how to override our story line

December 11, 2022

how to override our story line

Greetings from the drizzly, sunny, rainbow skies of Ireland. I arrived here on Tuesday morning and after a couple of days of jet lag, was greeted by a looming full moon. So, broken sleep and strange dreams have stumped my energetic arrival al little, but I am always happy to be here.

 

Being amidst nature and the wilds of this emerald Island always leaves me feeling alive and grateful. It also inspires me to push boundaries and face the limitations that hold me back from being fully present. It is so easy to get tripped up by the stories we tell ourselves about who we are, and our strengths and weaknesses. 

 

These stories might be formed by a culmination of experiences, encounters, aspirations and failures. These stories form our inner voice, which could be limitless but very often it arises with every stop imaginable. I once mentioned how my old shaman friend, Janet Sinclair used to call this voice the "itty bitty shitty committee". She said it sat on her shoulder and when squawking or whining any fear or judgement, she knew she had the option to listen or brush it off. The humour in this insight has often helped me lighten burdens.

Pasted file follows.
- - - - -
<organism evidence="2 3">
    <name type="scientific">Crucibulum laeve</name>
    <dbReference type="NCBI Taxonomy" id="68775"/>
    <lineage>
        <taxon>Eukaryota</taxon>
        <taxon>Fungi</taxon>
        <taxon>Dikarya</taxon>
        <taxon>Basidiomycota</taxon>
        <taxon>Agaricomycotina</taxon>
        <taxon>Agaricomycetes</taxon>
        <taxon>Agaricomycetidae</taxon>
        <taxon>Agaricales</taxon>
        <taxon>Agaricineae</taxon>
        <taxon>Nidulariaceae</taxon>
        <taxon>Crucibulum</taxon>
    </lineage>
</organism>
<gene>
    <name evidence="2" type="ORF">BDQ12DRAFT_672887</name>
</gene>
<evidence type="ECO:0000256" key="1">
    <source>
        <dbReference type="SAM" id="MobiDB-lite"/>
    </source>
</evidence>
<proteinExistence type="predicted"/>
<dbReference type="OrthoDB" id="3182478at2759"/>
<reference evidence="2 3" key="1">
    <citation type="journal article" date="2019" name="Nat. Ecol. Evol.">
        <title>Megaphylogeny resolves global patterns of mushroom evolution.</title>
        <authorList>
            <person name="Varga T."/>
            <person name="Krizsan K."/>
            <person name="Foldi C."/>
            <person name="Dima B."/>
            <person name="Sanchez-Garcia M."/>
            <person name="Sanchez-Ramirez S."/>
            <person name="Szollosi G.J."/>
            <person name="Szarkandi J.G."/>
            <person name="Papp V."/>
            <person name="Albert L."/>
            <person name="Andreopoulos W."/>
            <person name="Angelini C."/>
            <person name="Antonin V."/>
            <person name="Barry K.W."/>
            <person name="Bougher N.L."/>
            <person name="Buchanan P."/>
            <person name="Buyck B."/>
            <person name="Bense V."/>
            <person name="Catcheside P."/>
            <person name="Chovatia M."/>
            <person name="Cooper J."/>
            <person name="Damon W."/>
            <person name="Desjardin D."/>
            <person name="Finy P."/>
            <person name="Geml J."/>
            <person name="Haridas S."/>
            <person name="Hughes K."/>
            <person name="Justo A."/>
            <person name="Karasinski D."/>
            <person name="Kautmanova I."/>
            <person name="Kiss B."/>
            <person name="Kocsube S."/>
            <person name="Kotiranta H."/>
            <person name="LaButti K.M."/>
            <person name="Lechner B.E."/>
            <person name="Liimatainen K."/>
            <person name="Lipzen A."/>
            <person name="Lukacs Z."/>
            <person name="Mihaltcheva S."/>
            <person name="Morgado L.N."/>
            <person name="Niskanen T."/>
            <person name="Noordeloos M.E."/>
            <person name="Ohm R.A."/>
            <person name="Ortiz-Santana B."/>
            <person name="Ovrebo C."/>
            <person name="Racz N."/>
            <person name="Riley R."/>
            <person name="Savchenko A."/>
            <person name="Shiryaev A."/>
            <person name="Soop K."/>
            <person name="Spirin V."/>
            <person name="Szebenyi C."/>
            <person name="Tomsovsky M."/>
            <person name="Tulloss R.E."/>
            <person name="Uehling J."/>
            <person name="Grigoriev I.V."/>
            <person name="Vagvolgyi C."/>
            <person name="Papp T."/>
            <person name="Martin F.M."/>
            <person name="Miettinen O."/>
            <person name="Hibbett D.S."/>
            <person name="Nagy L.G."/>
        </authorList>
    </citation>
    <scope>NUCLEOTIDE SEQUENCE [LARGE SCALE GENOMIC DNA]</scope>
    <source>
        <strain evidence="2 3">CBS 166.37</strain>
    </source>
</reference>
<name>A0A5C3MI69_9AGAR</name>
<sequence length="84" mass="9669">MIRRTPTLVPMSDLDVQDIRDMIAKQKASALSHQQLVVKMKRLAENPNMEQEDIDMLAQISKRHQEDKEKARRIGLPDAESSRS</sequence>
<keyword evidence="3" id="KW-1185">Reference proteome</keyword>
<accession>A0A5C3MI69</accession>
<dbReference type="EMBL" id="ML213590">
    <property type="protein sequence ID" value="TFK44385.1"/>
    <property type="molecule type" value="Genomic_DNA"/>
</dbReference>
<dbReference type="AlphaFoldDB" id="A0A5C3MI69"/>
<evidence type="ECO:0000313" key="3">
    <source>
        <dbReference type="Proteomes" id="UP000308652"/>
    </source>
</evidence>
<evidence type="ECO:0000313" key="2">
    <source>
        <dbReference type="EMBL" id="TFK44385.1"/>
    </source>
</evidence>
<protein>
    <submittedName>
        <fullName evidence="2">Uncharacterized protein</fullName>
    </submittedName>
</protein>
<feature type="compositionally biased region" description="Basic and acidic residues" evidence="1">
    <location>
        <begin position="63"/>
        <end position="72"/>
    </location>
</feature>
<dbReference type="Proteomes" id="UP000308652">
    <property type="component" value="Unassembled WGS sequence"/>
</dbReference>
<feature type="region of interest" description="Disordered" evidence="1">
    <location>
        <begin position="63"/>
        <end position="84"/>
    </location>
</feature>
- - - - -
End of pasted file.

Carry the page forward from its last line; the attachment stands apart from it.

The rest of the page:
Byron Katie wrote a book called Loving What Is. She poses four questions that she calls ‘the work’. 

  • Is it true?
  • Can you absolutely know that it's true?
  • How do you react, what happens, when you believe that thought?
  • Who would you be without that thought?

These are wonderful questions. This summer while I was working with a trainer in Toronto, I realized that well beyond any physical pain and discomfort of building muscle is the exhausting challenge of pushing the boundaries of the mind that has been already weathered by the limitations in our stories. My most successful sessions were the ones when I first drew awareness to the mind at play and consciously put it in the back seat. 

 

Pema Chodron also interprets Buddhist teachings beautifully. She explains that it is not life alone that causes suffering, but it's our translations that cause us the most distress. She suggests that we aim to drop the storyline and just feel what we feel. That we all have an underlying reservoir of courage to live a lighter life. 

 

One thing that I am sure of, is that whenever we are able to tap into the lightness of being, we are the strongest in ourselves to eradicate weeds and hold a torch for ourselves and others. What greater place to aspire to be?

 

 

 

From Ballyvaughan with love, a lotus and a smile,

 

 

Gisele

 

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